When I first met Chris Morris at a convention, he struck me as a kind, funny guy with a passion for people. The more I’ve gotten to know him online, the greater this passion has shown. So, when I learned that he struggles with mental illness, as so many Christians do, I was shocked.
You’d never know it unless you talked to him. About it.
So when I learned he was assembling a collection of true stories by people suffering from mental illness and the impact the church has had on these people, I knew I wanted to read it. Chris has insight that many don’t. He has the compassion to speak boldly for those who need a voice, while lovingly to those who need to understand.
I also wanted my eldest daughter to read it.
As the wife of a husband afflicted by mental illness, I knew she would have a more educated opinion of what Whispers in the Pews shares and the helpfulness quotient contained within. So, I asked her to read it. She devoured it. I saw her sharing quotes on Facebook and Instagram.
When it came time to write this review, instead of writing it myself, I asked her to do it. If you know Challice from her Sodbuster Living blog or YouTube channel, this is her take on Whispers in the Pews.
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Listen to the Whispers and You’ll Hear the Pain
In Challice’s words:
In Whispers in the Pews, Chris Morris collects the voices of several individuals who have gone through some kind of mental illness and explores how the church responded to them.
Depression comes in various forms, from PTSD, to PPD, to clinical depression, bipolar disorder, and much more. For centuries, the church has been considered a haven; yet for many, dealing with these mental illnesses is a secret that must not be spoken of.
Chris Morris endeavors to enlighten the church by using the stories of several individuals and their varying circumstances and giving them a voice that will help the church as a whole, know how to offer Biblical help and support.
One of the best lines in this book that I think really brings home the idea of separating illness with spiritual weakness says,
I can’t treat my soul with medication. That’s Jesus’s work. But I can treat my body with it, and thankfully, that makes a difference for me.”
Many within the church take the Pharisaical approach of nailing down Scripture while forgetting the person who needs the gentleness and compassion that Jesus gave many of the sick.
These essays from various voices are not always the easiest to read. You will hear raw, but clean, details of verbal abuse, rape, PTSD, from the spouses’ perspectives, and more. Some are straightforward in their writing, while others have found a way to share beauty in the ashes.
Chris Morris even included an experience he had when he admitted himself into a mental hospital.
Whispers in the Pews is one book that I would hand out to anyone. I want the word to get out, and I want there to be a change. This isn’t just happening in the church, but everywhere. People wear a mask of perfection. The church should be where we can be raw and real and still be welcomed as members of Christ’s body! That is what Chris Morris tried to do when he assembled the stories in Whispers in the Pews.
As a spouse of someone who has dealt with severe clinical depression, it was encouraging to read that we are not alone and have something tangible to wave in the air and say, “YES! People, this is what I’ve been trying to say!”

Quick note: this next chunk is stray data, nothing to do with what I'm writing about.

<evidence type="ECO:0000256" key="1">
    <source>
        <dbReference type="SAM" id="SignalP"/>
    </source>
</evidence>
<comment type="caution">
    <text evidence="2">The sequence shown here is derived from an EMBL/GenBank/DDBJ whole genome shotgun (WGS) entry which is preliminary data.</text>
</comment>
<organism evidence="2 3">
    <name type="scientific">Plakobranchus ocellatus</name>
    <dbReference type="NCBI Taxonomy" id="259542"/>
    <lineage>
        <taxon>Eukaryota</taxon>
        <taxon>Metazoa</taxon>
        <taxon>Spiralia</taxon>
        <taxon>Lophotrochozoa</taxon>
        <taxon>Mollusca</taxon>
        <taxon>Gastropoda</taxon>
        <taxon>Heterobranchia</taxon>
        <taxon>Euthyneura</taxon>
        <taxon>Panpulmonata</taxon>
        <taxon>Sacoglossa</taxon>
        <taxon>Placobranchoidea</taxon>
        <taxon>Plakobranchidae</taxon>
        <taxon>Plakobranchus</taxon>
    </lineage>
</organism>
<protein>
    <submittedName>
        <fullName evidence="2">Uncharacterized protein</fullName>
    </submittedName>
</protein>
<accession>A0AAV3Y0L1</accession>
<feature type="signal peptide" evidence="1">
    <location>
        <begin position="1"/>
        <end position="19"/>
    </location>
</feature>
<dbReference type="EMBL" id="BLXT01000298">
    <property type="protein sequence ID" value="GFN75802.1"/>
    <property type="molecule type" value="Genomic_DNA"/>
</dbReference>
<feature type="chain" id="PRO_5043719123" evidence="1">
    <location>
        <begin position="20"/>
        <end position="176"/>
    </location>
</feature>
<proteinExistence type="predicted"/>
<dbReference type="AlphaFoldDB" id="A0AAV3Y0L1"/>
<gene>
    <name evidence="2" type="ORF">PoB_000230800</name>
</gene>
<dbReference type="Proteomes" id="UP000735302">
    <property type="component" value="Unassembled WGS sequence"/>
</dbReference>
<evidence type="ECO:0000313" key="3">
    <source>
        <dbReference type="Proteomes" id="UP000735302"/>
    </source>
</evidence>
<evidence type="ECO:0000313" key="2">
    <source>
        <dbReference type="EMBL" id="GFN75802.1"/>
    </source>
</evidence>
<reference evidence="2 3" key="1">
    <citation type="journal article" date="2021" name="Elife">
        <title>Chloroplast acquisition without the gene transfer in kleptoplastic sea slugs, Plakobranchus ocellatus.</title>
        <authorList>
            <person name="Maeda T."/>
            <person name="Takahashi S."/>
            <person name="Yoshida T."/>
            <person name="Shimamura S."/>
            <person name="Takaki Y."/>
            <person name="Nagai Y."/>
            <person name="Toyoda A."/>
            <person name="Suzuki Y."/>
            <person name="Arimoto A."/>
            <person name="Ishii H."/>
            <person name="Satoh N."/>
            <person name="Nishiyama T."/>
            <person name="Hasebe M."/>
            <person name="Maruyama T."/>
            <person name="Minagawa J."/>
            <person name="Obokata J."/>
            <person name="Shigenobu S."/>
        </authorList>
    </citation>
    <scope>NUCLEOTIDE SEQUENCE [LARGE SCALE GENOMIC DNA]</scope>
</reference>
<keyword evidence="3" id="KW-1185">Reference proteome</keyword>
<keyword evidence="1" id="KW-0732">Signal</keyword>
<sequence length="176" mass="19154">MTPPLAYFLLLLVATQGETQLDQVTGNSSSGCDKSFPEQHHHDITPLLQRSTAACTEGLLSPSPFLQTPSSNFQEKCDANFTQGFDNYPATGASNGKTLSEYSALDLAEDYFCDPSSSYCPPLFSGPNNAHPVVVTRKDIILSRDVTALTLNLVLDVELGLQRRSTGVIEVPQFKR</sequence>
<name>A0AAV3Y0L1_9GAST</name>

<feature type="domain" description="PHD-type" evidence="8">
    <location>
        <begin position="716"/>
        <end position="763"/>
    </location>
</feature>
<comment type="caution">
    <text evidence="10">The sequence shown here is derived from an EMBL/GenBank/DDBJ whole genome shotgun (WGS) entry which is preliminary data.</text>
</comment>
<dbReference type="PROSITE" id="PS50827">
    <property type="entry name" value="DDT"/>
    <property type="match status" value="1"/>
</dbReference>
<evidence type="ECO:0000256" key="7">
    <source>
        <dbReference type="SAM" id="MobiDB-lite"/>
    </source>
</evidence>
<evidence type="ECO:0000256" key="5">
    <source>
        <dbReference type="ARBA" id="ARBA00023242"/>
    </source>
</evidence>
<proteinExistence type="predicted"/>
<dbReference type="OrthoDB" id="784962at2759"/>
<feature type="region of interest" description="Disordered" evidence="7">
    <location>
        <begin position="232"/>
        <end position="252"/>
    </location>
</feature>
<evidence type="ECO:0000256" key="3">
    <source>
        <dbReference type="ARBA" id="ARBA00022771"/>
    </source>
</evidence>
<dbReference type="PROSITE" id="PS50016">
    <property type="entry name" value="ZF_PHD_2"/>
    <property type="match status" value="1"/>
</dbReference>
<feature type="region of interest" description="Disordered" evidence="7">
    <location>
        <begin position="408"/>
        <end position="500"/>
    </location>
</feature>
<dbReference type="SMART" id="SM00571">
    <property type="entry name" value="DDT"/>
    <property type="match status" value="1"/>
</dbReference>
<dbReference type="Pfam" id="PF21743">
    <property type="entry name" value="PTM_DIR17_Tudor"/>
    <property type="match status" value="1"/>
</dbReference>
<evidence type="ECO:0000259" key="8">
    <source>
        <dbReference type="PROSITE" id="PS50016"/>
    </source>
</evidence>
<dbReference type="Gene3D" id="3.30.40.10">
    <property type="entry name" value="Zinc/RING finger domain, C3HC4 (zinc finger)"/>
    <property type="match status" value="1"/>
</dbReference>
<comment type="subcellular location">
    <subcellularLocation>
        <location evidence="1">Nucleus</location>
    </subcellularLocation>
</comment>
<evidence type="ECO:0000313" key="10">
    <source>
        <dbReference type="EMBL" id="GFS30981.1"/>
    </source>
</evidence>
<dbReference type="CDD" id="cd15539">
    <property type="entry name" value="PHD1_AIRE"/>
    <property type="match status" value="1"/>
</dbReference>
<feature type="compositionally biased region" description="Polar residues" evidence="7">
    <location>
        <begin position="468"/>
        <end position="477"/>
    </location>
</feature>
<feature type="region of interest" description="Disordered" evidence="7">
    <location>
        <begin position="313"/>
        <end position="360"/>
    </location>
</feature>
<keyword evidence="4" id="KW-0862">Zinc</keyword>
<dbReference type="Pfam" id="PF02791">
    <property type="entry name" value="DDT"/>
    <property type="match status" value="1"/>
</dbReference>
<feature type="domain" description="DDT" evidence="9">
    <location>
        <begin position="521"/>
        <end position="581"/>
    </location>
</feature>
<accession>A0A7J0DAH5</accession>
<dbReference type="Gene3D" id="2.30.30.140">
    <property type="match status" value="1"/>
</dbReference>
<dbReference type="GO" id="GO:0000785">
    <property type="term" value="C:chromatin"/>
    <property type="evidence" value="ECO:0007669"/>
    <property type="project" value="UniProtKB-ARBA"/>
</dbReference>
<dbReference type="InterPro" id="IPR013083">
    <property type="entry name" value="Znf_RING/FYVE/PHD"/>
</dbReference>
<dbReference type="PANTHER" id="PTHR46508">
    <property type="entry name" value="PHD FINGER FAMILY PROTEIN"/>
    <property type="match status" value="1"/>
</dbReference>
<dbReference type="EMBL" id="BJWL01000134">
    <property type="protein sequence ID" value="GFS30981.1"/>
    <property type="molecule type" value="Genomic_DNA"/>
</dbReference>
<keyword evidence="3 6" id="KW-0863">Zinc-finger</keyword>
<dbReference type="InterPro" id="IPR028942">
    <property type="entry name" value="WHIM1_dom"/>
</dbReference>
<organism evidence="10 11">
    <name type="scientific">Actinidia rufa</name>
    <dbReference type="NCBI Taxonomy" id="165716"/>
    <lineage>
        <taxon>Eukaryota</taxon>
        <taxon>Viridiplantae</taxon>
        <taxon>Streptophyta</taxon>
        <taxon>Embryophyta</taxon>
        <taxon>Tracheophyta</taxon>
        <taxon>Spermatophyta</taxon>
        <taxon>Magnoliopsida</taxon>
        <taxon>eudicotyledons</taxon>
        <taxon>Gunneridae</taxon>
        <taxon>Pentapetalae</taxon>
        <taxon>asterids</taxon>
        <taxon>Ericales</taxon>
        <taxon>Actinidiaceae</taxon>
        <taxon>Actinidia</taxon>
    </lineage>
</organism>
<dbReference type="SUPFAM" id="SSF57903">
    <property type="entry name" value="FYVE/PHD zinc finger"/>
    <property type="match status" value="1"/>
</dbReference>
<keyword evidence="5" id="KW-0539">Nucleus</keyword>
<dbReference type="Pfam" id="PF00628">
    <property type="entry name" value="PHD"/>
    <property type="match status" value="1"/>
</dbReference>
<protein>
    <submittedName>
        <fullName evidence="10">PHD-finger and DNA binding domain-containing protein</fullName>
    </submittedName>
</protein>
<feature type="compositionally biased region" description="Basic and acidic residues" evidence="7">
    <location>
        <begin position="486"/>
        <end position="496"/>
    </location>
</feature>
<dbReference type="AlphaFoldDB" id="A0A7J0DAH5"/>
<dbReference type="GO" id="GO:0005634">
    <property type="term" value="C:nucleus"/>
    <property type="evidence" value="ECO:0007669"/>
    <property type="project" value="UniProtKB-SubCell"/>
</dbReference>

I wept with some of the writers, as one living in a similar situation and knowing what they have gone through and remembering some of our own battles. But I think this book is not just to enlighten others and help the church realize where it needs to change. It’s for those of us who feel alone at times as we battle this. We may not have depression ourselves, but it still affects our families. Reading this book was like getting a cup of coffee with a friend and being able to say, “me, too.”
Whispers in the Pews in on tour with Celebrate Lit.
About the Book
Book: Whispers in the Pews
Author: Chris Morris
Genre: Mental illness & Spirituality
Release Date: November 9, 2018
Mental Illness is real. Will the Church get real?
This book is a collection of essays from various authors: men and women, pastors and congregants, counselors and nurses, parents and children. All have a unique view of how mental health conditions affect people, and how the church has responded to these circumstances. Whispers in the Pews tackles how the mentally ill have been, and still are, treated in the church at large by sharing stories.
This is not fundamentally a teaching book, but a book of moments and lives, knitted together by the common theme of mental health. No sermons will be included, though lessons learned from difficulties and their foundations in Scripture are encouraged.
This collection will expand your vision, and your heart, about what the church does well for the mentally ill, and where we can improve.
About the Author
Chris Morris writes about the juxtaposition of faith and unresolved pain, those moments where we feel like God should show up, but He doesn’t His writing focuses on bring hope, encouragement, and practical steps to those disappointments, we we don’t get stuck.
He is familiar with the confusion and pain of a life interrupted by an illness. He’s had seizures of one kind or another for his entire life. Some days, he loses hours of his day. Other times, the steel trap that used to be his mind…leaks like a sieve.
His daughter is epileptic and has had over 5000 seizures in her life. She is also a high-functioning autistic, with increasing frustration as she begins to realize she is not like her peers.